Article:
v. 5 not respect Cain – The text in Hebrews 11:4 makes it clear that Cain's offering was not done in faith, nor was it an animal sacrifice. Jude v. 10-11 indicates that Cain was an example of one who seeks a false, or self-made, approach to God.

was very angry – Because Cain's offering was connected to himself rather than connected to God's will, he personally takes offense that his offering was not accepted.

v. 7 if you do well – God points Cain to what must have been made known about God's prescribed way of worshipping Him.

sin lies at the door – Self-made worship and religion is identified as sin and is shown to be ever present. No doubt this warning would remind Cain of how Satan laid in wait for Eve to tempt her toward a self-made religion where she could become a god.

rule over it – Since the fall, sin continually seeks to be master over each one of us. There can be no neutral ground, either we master and rule over sin, or sin rules over us (Rom. 6:12-22).

8 Now Cain talked with Abel his brother; and it came to pass, when they were in the field, that Cain rose up against Abel his brother and killed him.

9 Then the LORD said to Cain, "Where is Abel your brother?"

He said, "I do not know. Am I my brother's keeper?"

10 And He said, "What have you done? The voice of your brother's blood cries out to Me from the ground. 11 So now you are cursed from the earth, which has opened its mouth to receive your brother's blood from your hand. 12 When you till the ground, it shall no longer yield its strength to you. A fugitive and a vagabond you shall be on the earth."

13 And Cain said to the LORD, "My punishment is greater than I can bear! 14 Surely You have driven me out this day from the face of the ground; I shall be hidden from Your face; I shall be a fugitive and a vagabond on the earth, and it will happen that anyone who finds me will kill me."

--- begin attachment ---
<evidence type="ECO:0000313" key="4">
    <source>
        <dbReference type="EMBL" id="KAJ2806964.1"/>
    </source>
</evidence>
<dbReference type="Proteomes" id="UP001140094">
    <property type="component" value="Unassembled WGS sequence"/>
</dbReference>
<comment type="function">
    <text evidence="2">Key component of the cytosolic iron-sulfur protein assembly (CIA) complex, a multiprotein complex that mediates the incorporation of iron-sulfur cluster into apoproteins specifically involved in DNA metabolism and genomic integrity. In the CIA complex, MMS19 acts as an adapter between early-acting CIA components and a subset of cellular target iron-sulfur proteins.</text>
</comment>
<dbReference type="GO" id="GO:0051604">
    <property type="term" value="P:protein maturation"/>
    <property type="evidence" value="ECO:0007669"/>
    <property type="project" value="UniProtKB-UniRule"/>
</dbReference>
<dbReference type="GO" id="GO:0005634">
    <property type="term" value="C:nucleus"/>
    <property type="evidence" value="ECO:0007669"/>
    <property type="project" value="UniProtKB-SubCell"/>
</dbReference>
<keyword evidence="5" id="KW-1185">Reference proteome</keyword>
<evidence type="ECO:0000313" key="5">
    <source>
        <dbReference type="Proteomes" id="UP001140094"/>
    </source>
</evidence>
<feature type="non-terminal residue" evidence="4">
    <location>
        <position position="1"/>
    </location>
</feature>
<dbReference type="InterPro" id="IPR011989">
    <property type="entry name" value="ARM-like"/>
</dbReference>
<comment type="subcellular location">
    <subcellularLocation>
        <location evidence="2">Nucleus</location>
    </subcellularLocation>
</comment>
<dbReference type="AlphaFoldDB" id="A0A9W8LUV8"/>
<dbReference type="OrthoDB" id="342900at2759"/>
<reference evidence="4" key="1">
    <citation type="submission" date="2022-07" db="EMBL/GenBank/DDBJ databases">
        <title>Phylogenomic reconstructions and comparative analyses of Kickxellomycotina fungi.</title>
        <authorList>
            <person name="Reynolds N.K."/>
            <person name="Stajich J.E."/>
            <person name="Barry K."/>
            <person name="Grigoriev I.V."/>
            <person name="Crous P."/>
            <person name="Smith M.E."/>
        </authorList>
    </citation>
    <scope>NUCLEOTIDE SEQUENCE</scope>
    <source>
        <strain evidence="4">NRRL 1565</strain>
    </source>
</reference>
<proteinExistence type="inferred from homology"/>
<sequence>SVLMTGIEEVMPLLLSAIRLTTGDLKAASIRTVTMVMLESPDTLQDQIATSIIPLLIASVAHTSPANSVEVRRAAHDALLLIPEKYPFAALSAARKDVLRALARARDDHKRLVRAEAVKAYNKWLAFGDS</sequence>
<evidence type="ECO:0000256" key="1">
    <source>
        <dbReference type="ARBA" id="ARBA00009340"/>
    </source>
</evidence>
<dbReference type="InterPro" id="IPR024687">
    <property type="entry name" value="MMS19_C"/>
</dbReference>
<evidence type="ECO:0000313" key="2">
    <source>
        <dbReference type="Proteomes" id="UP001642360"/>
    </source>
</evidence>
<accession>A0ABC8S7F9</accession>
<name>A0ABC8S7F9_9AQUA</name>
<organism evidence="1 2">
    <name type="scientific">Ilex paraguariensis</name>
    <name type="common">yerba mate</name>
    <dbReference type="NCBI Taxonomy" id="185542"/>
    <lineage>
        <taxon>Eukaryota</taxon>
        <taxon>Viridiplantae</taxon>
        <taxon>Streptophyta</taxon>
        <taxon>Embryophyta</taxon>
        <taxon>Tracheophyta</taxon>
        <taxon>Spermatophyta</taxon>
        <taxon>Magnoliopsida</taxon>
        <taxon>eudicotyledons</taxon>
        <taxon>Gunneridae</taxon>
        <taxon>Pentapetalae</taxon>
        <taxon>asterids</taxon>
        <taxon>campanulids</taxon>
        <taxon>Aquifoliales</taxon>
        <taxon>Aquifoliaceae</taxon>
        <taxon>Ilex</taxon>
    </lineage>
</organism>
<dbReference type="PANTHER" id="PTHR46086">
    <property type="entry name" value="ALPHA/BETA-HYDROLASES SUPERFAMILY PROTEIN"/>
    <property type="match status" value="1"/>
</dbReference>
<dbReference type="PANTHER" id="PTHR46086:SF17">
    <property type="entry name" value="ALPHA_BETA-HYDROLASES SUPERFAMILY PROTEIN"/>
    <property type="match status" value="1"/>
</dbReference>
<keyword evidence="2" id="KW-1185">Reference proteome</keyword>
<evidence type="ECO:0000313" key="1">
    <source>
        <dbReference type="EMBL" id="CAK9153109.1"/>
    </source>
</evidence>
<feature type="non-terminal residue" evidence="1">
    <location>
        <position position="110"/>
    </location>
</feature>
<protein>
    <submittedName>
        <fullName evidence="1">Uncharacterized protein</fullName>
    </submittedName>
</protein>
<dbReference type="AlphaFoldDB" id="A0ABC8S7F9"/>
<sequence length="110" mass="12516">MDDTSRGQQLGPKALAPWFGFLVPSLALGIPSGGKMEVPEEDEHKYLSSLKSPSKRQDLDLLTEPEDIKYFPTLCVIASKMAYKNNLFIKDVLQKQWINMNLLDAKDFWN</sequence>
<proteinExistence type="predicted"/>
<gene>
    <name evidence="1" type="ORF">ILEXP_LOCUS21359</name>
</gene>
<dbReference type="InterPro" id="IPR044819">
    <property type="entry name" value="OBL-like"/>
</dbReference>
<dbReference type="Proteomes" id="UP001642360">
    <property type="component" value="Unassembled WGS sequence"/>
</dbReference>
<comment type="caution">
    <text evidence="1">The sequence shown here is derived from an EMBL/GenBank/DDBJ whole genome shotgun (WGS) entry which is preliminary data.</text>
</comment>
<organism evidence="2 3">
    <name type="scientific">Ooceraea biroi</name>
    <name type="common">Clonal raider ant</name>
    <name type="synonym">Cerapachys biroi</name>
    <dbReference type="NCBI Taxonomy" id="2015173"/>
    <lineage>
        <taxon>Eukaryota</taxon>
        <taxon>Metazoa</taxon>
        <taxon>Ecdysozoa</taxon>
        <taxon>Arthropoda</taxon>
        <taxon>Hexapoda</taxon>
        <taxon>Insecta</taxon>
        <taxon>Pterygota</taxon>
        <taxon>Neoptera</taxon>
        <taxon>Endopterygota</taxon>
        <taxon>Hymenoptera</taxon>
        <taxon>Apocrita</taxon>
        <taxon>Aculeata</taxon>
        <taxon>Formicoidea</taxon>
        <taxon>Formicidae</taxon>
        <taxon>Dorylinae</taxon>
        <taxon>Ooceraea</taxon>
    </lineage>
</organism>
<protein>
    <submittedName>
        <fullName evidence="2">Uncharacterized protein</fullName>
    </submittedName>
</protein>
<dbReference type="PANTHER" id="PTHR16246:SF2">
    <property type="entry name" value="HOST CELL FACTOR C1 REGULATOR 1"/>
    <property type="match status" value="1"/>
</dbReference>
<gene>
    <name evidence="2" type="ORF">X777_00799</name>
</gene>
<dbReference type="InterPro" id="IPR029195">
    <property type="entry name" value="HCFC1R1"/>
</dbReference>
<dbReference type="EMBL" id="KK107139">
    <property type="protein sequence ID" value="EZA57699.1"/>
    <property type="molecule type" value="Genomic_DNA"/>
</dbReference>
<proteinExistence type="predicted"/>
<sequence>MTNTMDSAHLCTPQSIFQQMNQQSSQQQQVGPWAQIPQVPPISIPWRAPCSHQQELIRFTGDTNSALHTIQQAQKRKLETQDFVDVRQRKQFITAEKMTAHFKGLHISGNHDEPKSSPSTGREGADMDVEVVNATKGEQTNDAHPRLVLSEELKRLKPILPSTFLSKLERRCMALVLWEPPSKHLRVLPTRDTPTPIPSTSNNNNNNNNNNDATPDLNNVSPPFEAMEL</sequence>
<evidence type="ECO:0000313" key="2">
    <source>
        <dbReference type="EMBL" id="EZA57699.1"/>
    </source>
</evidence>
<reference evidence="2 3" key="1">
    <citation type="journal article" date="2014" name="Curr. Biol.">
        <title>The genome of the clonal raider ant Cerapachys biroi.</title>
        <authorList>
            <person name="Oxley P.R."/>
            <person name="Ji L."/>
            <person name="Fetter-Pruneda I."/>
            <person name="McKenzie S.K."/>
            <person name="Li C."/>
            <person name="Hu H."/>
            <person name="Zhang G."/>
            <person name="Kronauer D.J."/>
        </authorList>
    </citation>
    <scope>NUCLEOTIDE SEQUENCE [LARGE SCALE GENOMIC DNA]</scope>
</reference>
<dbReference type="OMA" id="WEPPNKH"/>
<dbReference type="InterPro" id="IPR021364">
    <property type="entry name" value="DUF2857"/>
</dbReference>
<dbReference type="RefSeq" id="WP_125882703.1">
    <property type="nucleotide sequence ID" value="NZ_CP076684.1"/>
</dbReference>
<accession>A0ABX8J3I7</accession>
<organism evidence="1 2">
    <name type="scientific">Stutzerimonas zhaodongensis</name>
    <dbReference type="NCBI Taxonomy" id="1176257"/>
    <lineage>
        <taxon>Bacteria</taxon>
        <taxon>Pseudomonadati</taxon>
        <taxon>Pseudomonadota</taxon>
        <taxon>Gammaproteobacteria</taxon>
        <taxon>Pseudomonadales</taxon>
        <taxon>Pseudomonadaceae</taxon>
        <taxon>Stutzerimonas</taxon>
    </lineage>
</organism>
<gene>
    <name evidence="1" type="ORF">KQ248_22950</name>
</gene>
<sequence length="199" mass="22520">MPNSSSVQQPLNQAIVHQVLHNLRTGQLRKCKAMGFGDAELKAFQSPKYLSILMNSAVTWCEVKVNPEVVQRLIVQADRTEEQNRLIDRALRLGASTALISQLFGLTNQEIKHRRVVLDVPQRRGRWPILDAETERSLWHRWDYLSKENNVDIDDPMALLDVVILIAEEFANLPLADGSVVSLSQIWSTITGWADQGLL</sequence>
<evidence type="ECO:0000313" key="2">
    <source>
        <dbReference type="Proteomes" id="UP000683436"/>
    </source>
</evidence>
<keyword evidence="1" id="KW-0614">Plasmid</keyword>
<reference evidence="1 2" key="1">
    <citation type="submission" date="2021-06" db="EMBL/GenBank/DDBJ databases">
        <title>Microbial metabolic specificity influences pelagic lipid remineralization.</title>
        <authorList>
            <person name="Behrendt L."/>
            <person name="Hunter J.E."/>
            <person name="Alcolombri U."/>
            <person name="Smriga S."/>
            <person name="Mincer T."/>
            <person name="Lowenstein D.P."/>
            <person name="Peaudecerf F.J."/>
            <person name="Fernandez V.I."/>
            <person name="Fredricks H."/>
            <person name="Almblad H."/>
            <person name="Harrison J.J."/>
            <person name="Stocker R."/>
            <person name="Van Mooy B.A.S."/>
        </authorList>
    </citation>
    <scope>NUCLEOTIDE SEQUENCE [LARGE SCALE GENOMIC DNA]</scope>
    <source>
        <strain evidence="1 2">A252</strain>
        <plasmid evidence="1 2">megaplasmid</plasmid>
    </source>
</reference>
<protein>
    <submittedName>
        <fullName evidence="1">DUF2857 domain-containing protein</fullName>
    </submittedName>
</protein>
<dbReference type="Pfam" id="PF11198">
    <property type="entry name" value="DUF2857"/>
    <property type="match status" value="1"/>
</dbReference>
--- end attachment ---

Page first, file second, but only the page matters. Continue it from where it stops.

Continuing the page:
15 And the LORD said to him, "Therefore, whoever kills Cain, vengeance shall be taken on him sevenfold." And the LORD set a mark on Cain, lest anyone finding him should kill him.

The Family of Cain

16 Then Cain went out from the presence of the LORD and dwelt in the land of Nod on the east of Eden. 17 And Cain knew his wife, and she conceived and bore Enoch. And he built a city, and called the name of the city after the name of his son—Enoch. 18 To Enoch was born Irad; and Irad begot Mehujael, and Mehujael begot Methushael, and Methushael begot Lamech.

The Murder of Abel and Judgment upon Cain (Verses 8-15)

v. 8 Cain talked with Abel – Cain apparently deceived Abel into going out into a field where this premeditated act of murder would not be seen by others.

killed him – The seeds of anger and jealousy had born their fruit—anger. Jesus warned it is the seedbed of murder (Matt. 5:22).

v. 9 Where is Abel – Obviously God didn't ask because He didn't know, but rather to bring Cain to an honest reflection of what he had done.

I do not know – Cain's sin had so blinded his mind that he thought he could talk his way out of accountability for his sin and deceive God.

v. 10 voice of…blood – What a chilling fact to think our sins against others done in secret are not silent or unknown to God. In fact God hears the cry for justice throughout the ages and not one sin or unjust deed against others will go unaccounted for on Judgment Day that is not under the blood of Jesus Christ.

v. 11 cursed from the earth – In great difficulty Cain would survive on the earth.

v. 13 fugitive and vagabond – Cain would find himself wandering from place to place seeking to survive. As he wanders he experiences the rejection and shame as a fugitive seeking to flee from the results of God's judgment upon him.

v. 13 greater than I can bear – Even after judgment Cain does not repent or acknowledge his sin, but complains that God is too severe.

v. 15 whoever kills Cain – God in His mercy comforts Cain's fear of someone taking vengeance upon him be decreeing an even more severe judgment upon anyone who would kill him.

set a mark – God sets Cain apart in some way to warn people not to harm him.